Tommie Means prays for the mayor, governor and president during the National Day of Prayer in Greenville on Thursday. (Advocate Staff/Andy Brown)
Tommie Means prays for the mayor, governor and president during the National Day of Prayer in Greenville on Thursday. (Advocate Staff/Andy Brown)

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National Day of Prayer ceremony held in Greenville

Published 3:07pm Thursday, May 2, 2013

Pastors and community members filled the council chambers at Greenville’s City Hall Thursday to pray for national, state and local elected officials, the nation’s military, area schools, churches and families.

The gathering was part of the National Day of Prayer.

“This room is no stranger to prayer,” Greenville Mayor Pro tem Jeddo Bell said. “Before every council meeting we have prayer. We pray not only for our community, but for the world.”

The theme verse for this year’s event is Matthew 12:21, which reads, “In His name the nations will put their hope.”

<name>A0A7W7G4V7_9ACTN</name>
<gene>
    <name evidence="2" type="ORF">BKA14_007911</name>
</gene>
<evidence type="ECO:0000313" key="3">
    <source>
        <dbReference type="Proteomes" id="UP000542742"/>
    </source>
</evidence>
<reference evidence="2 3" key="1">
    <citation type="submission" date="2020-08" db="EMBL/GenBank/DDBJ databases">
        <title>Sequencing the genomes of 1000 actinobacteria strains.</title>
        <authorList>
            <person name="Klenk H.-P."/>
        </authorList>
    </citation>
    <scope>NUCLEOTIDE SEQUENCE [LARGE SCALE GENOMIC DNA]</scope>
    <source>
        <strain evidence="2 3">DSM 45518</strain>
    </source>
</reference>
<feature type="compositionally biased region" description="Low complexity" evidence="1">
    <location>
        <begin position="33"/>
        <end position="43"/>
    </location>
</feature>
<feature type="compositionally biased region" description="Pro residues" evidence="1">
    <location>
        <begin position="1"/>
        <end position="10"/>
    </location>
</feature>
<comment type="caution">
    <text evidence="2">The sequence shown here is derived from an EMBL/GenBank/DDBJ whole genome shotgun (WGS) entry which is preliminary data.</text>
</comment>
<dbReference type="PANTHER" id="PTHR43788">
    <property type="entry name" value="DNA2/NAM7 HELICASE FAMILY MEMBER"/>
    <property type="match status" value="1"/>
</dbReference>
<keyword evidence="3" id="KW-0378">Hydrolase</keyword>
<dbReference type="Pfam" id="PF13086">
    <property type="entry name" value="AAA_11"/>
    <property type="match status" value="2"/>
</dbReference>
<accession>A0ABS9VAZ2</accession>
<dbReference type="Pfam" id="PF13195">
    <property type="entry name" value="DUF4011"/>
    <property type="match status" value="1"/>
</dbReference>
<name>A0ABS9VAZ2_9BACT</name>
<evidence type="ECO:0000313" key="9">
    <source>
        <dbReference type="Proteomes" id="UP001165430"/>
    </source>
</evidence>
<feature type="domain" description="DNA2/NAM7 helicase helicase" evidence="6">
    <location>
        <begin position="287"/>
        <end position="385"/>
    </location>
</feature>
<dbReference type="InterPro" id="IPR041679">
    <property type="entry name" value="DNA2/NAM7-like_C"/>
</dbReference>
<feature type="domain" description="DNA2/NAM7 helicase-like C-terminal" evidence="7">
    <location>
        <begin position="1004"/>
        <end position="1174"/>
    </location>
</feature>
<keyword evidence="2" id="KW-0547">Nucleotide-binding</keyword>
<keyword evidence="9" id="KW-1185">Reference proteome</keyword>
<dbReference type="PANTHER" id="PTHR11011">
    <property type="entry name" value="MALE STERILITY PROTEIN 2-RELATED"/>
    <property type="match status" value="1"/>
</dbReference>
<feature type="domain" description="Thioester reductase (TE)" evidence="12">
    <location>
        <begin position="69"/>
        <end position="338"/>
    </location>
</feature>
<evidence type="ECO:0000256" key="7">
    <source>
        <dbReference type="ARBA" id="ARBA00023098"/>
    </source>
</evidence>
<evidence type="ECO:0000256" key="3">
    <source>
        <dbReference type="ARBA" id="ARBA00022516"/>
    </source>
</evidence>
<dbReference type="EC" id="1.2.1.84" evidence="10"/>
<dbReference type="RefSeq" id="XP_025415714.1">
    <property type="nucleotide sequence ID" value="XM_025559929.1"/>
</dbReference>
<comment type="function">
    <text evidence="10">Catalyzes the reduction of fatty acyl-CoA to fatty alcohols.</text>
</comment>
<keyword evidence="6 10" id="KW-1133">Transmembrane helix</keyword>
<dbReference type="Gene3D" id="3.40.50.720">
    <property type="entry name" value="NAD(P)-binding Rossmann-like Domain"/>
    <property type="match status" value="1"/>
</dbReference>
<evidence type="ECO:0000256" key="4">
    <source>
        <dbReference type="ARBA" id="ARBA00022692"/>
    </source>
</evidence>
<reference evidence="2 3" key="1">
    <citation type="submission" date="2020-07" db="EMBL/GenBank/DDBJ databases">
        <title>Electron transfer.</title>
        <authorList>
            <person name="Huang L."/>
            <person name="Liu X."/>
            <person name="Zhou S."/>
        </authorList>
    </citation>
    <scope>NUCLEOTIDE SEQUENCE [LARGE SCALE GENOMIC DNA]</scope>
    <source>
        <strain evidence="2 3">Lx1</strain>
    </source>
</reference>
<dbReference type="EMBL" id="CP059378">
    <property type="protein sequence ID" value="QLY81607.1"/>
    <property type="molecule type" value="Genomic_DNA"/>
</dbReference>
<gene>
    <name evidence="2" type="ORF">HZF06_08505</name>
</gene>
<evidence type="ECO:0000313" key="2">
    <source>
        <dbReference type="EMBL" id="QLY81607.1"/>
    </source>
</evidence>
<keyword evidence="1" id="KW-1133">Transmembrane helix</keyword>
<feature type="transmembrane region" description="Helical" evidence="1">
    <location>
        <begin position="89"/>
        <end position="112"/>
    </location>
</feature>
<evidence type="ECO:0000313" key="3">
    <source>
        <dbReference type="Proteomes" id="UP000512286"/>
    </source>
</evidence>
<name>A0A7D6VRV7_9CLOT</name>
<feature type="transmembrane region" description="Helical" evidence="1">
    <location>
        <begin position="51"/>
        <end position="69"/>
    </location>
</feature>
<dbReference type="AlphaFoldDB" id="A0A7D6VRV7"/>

“If we’ve ever needed prayer it’s now,” said Allen Stephenson, Butler County Ministerial Association president. “… God is sovereign. He is in control whether we recognize that or not.”

Stephenson said it’s important for the community to come together to pray.

“Now more than ever we need to gather as a community and pray,” he said.

The first National Day of Prayer was declared by the Continental Congress in 1775. It officially became an annual event in 1952 when it was signed into law by President Harry S. Truman. In 1988, President Ronald Reagan designated the first Thursday of each May as the National Day of Prayer.

Pastors taking part in Thursday’s event included Stephenson, Felton Stewart, Tommie Means, Johnny Padalino, Mason Halacker, Danny Dean, David Saliba, Carolyn Griffin, Allen Winn and Harold Simpson.

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